I also get up on the roof and use a chimney brush to give the flue a clean every 6 months or so, as well as using those special logs you can buy around the place that go in the firebox and are supposed to clean inside the flue etc.
    As for the firebox, I’ve been told that the bricks/floor layer that are in there could taken out and just a 1-2″ layer of sand can be used. That will lower the height of the firebox floor and stop logs rolling onto the glass. You *must* have a layer of something on the firebox floor.

    All my neighbours *love* our Thermy when they come over, especially when it’s cold outside. The fire blazing in the box, being able to see the flames and feel the heat radiating has them all standing around it warming their body parts while we cook some food in the lower oven πŸ™‚
    (They all have closed fireboxes that are mainly used for a stove/cooker and none of them seem to work for them as well as Thermy does for us!!)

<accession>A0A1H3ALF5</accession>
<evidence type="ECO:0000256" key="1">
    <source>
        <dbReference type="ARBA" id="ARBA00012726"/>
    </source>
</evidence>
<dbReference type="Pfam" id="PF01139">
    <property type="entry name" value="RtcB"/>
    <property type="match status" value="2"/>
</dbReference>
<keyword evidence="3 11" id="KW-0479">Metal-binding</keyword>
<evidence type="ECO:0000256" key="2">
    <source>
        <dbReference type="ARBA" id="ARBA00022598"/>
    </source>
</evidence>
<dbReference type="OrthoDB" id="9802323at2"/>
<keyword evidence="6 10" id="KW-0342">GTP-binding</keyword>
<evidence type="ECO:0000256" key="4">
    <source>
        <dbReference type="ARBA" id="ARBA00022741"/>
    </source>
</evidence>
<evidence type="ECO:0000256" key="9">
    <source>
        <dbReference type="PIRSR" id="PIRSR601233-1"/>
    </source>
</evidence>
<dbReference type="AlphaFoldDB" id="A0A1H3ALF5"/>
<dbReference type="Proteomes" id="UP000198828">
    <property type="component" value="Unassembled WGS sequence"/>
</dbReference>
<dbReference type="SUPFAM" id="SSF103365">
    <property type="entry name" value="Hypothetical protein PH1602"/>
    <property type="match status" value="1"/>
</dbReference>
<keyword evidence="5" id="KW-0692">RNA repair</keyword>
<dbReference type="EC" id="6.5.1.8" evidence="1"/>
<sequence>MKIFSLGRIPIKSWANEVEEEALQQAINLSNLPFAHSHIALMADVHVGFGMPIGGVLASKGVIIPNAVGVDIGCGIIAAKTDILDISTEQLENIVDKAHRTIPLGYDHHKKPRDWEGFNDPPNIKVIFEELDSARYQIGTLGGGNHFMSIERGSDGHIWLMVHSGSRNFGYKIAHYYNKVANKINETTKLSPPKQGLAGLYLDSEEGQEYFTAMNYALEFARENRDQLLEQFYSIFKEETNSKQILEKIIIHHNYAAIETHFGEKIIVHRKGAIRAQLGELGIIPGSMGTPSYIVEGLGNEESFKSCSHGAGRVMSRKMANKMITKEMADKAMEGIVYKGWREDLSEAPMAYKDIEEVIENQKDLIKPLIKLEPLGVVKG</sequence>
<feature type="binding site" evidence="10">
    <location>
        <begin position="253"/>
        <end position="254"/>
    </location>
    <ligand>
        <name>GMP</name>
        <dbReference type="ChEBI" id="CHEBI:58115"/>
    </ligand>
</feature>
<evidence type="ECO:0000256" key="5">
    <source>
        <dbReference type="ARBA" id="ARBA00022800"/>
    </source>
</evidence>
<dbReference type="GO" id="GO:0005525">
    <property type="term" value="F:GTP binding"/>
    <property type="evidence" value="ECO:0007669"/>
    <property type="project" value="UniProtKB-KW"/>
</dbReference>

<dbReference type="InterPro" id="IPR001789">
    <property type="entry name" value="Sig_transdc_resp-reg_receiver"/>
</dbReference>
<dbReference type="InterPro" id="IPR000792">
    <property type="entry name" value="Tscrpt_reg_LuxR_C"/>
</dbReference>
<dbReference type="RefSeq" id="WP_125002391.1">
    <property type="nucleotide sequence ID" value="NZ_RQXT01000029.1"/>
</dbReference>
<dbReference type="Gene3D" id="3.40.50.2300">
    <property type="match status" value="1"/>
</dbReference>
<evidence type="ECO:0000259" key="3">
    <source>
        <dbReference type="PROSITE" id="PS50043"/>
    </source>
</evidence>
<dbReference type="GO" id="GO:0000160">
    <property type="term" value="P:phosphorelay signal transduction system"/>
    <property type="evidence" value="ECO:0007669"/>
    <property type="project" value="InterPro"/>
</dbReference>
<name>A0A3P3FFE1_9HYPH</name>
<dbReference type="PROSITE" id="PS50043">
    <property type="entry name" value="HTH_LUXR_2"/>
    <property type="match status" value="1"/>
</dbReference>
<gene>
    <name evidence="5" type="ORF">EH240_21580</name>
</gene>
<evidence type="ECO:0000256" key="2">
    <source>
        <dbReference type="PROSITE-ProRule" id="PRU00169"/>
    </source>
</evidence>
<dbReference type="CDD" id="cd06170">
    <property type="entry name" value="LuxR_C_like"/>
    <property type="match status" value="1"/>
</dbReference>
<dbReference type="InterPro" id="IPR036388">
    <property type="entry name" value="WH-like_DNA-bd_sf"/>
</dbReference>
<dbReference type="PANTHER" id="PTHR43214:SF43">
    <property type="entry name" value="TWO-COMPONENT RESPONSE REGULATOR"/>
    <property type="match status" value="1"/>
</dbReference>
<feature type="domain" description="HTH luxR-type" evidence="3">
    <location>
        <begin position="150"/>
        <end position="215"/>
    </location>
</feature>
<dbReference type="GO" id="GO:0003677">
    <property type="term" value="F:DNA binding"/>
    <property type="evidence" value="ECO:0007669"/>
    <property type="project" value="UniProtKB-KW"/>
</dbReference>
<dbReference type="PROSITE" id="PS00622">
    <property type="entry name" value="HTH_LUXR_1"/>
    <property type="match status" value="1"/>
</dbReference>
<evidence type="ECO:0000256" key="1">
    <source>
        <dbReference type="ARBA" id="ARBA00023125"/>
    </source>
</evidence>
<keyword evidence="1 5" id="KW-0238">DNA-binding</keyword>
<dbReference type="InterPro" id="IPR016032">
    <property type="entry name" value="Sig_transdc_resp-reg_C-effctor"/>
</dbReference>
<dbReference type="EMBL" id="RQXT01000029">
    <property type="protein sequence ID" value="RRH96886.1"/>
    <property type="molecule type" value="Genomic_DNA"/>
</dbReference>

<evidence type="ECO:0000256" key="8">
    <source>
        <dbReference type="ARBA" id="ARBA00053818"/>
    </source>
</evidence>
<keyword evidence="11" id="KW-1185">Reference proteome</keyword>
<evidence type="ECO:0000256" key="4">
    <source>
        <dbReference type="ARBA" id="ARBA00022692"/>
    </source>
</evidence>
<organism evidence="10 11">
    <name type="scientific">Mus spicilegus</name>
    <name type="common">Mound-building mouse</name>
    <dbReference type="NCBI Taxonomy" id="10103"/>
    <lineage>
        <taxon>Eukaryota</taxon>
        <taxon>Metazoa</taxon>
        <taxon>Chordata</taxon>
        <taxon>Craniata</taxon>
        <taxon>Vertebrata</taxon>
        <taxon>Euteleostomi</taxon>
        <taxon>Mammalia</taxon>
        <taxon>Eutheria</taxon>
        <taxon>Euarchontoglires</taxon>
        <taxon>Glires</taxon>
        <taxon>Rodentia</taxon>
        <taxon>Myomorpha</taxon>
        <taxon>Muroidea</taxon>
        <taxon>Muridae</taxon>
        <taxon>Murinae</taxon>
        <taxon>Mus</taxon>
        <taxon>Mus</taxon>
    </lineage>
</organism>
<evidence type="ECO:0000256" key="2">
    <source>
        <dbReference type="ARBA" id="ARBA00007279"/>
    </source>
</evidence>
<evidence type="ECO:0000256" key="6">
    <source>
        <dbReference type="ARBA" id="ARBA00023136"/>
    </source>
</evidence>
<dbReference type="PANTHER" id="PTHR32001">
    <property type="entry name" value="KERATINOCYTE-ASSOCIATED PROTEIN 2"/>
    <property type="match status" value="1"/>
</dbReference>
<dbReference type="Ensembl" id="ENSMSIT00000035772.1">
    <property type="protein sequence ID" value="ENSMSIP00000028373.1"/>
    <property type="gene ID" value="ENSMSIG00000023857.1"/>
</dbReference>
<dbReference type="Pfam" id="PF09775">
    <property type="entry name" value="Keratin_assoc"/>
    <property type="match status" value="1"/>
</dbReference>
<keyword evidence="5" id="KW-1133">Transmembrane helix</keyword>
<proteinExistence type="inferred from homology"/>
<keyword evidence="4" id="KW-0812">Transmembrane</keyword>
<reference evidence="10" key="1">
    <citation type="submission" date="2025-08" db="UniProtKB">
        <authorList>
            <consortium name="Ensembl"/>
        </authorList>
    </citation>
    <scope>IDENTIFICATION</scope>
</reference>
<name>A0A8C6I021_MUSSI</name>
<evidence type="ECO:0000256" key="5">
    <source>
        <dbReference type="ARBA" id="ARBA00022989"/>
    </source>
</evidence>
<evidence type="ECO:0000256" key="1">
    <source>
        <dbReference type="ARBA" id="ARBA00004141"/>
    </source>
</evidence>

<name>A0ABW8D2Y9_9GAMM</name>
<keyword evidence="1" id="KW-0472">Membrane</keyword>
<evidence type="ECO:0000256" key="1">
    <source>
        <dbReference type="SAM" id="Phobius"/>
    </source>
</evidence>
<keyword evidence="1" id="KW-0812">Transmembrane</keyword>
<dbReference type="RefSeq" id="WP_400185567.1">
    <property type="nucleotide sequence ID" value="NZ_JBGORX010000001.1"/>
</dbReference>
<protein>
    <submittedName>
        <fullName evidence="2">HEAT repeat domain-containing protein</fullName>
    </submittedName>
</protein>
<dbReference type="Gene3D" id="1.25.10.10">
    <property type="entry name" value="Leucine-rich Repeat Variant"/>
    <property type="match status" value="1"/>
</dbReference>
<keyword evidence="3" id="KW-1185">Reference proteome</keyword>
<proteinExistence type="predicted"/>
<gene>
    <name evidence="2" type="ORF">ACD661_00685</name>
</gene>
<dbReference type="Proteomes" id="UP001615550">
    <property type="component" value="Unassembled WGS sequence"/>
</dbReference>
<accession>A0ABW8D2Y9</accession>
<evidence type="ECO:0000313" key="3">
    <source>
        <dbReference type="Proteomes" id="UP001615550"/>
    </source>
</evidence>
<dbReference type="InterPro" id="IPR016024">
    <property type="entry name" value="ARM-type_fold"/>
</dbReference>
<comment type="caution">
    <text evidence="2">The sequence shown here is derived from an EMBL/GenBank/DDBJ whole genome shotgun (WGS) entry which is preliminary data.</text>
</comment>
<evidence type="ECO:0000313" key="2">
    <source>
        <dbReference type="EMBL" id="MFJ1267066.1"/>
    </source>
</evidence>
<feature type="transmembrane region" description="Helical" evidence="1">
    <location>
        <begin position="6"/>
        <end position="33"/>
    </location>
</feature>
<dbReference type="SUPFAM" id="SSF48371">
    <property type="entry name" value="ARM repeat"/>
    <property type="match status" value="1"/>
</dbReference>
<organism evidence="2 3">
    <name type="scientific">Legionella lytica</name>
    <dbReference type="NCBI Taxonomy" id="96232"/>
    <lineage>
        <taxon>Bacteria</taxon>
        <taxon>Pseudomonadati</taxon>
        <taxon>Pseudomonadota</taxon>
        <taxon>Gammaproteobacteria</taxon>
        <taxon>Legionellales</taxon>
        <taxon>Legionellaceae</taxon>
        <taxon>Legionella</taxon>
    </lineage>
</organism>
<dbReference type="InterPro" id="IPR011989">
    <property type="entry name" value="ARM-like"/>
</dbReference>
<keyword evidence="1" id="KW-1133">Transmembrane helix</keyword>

During the January fires 2 years ago down here in Sth East Tasmania, I was the only person in the district who had hot water for showers because we also have gravity fed water (everyone else is on water pumps). Thermy was going non-stop for the two weeks of no electrical power keeping the water hot for the continual line of neighbours wanting a hot shower, as well as cooking communal food and keeping us warm during the cold nights.
    So, with a new glass coming, a new set of bricks going in, a couple of days off for repainting, a thorough wire brushing of all metal parts like the baffle and joins around the flue and two circular cooking plates, a flue clean, and a thorough clean out of the bottom tray and side walls …. Thermy is going to be brand new all over again πŸ™‚